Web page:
Matthew 5:42. Give to him who begs from you, and do not refuse him who would borrow from you.
He points to three ways that the Christians should suffer with regard to their temporal possessions: they should let them be taken away from them, they should be happy to lend them, and they should give them away. Here the current teaching50 did not go beyond the secular and imperial law, which does not tell you to give your property away to someone else or to let him take it away from you. It only teaches you how to manage and do business with your property so that you get a good return on it by your buying, selling, and trading. Now, Christ is not preaching about this. He leaves the division of property and business to the teaching of reason. But He points to the three things that a Christian ought to have beyond all this: he should let things be taken away from him, either by force or under the pretext of the law; he should be happy to give them away; and he should be happy to lend them. Here again we must distinguish between secular law and the teaching of Christ. According to secular law you may use your possessions, do business with them, buy them and sell them. Thus we read that the holy patriarchs had business dealings with money and property just as other people do,51 just as everyone must do if he is to live in human society and support his wife and children. All this belongs to a life where the stomach has its rights, too; and it is just as necessary as eating and drinking.
But Christ teaches you in addition that you should still be willing to let everything be taken away from you, and do so gladly, doing good or contributing or lending where you can, and submitting to violence not only with regard to your property but also with regard to your life, as was said in the preceding text. Especially should you be willing to do so for the sake of the Lord Christ, if you are threatened on account of the Gospel. In such a case you should be willing to surrender not only your coat but your cloak as well, not only your property and reputation but even your very life. Where this is the case, you need not hesitate; for that matter, it is quite rare that there is another case. In other cases, involving secular affairs and the secular realm, you have the opportunity to appeal to judges and to the law if you have suffered injustice or violence, and to seek redress through them. But if you cannot secure justice or protection, then you have to suffer, just as even the non-Christians have to suffer.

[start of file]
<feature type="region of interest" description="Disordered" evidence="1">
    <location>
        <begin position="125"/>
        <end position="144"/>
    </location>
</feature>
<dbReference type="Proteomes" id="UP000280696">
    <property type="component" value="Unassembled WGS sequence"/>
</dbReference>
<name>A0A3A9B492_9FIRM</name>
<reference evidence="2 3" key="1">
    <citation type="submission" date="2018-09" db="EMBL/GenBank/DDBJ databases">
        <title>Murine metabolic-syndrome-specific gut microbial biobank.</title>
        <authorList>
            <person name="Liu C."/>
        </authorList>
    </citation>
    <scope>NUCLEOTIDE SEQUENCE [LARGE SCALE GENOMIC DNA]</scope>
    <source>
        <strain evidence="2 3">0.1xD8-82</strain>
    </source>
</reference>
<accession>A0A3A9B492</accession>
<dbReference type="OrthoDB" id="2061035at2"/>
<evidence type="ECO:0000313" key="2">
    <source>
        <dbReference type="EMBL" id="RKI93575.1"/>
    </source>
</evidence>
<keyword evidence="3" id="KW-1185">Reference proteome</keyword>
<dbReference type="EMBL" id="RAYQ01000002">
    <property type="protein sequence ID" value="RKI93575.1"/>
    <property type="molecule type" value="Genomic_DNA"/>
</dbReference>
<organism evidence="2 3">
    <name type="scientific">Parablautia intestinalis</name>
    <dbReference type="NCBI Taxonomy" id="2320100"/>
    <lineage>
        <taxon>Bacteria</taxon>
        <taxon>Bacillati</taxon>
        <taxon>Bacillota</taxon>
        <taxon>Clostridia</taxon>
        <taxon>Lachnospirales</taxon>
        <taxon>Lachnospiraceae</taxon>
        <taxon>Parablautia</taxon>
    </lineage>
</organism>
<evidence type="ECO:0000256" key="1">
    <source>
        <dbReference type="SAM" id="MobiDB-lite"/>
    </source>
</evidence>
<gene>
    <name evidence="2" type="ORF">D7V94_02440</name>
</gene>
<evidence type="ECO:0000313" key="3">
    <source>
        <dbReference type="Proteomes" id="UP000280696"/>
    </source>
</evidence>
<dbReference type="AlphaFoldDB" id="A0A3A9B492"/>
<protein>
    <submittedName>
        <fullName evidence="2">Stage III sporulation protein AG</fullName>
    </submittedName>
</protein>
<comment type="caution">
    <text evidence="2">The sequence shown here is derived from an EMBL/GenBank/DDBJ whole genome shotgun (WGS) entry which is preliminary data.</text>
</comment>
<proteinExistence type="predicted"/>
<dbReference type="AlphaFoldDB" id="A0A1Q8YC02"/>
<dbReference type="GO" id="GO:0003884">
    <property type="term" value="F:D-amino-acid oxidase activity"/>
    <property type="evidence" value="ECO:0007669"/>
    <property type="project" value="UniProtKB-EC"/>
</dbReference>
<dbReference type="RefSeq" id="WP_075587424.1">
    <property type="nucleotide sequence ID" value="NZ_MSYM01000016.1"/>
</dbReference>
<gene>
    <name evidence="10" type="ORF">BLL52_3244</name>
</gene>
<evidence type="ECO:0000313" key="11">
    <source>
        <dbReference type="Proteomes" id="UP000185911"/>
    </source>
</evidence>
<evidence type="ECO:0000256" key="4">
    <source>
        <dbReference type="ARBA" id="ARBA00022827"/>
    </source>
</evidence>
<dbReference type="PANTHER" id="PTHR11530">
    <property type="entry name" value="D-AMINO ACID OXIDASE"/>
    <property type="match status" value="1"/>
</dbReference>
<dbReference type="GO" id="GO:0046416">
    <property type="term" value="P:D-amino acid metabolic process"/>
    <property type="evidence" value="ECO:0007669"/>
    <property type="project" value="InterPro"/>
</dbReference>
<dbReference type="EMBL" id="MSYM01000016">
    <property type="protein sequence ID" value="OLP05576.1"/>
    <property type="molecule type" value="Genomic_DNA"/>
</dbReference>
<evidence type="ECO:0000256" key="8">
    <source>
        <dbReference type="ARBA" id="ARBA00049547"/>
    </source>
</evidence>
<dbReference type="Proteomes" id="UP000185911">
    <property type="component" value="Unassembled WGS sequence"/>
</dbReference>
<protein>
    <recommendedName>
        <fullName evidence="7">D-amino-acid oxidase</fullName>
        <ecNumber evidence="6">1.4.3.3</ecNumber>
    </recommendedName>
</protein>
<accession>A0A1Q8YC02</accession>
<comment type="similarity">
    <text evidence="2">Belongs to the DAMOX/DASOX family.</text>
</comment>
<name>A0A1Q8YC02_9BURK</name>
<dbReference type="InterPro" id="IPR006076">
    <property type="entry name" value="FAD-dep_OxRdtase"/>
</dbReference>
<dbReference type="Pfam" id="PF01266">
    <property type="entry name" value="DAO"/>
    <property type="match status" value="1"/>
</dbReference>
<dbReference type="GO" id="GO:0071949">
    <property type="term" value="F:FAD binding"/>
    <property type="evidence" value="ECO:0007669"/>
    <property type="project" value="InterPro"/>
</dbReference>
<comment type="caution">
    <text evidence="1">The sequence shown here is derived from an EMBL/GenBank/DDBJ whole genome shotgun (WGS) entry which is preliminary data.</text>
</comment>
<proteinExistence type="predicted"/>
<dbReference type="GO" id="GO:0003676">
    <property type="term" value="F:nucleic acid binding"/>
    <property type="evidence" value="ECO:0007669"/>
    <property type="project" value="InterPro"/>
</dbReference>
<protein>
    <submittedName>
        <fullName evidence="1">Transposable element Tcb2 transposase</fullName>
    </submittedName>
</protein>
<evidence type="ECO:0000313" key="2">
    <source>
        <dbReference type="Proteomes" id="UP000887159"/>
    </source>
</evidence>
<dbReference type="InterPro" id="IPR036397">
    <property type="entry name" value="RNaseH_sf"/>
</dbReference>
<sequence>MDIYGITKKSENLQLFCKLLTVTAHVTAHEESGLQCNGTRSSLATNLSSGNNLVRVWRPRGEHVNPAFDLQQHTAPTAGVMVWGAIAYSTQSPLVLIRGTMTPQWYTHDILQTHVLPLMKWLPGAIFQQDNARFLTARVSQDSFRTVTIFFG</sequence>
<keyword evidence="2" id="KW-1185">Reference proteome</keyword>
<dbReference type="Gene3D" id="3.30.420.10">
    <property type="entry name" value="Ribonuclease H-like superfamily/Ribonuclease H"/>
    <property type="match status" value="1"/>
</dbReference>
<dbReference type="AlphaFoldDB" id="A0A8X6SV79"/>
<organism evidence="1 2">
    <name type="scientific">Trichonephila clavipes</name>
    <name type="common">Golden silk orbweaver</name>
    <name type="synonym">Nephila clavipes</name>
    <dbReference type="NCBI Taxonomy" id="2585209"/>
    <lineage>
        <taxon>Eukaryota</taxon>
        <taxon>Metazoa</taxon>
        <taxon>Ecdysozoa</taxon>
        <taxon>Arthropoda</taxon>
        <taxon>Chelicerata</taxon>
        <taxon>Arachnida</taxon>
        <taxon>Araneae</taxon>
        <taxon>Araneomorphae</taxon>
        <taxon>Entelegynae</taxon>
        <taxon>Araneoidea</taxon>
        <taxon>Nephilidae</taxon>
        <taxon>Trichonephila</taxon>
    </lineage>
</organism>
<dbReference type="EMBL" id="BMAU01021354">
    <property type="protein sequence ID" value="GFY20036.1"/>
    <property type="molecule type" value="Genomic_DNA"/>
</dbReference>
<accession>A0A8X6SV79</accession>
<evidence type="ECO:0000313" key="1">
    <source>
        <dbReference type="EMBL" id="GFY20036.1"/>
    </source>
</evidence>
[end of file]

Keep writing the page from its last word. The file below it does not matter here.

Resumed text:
But here we must be careful not to give rogues and rascals the chance to take advantage of this doctrine and to declare: “The Christians have to stand for anything. Therefore it is all right to lay hands on their property, to take it and steal it. A Christian has the obligation to throw the door open on everything he has, to give or lend as much as any impudent scoundrel may ask for without demanding it back.” That was how that miserable apostate, Emperor Julian, made fun of this text.52 He took whatever he wanted from the Christians, saying that he wanted to pay them in their own coin. No, my dear fellow, you have it wrong. It is, of course, true that Christians should be ready to put up with anything. But when you come before the judge or fall into the hands of the executioner, watch and see what you will have to put up with from him! A Christian has to be ready to endure whatever you and everyone else may do to him, but he is not obliged to let your whims run riot all over him if he can prevent it by appealing to the law and by seeking the help of the government. Although the government may refuse to protect him or may itself become guilty of violence, he is not obliged to keep quiet on that account as though he had to sanction such procedure.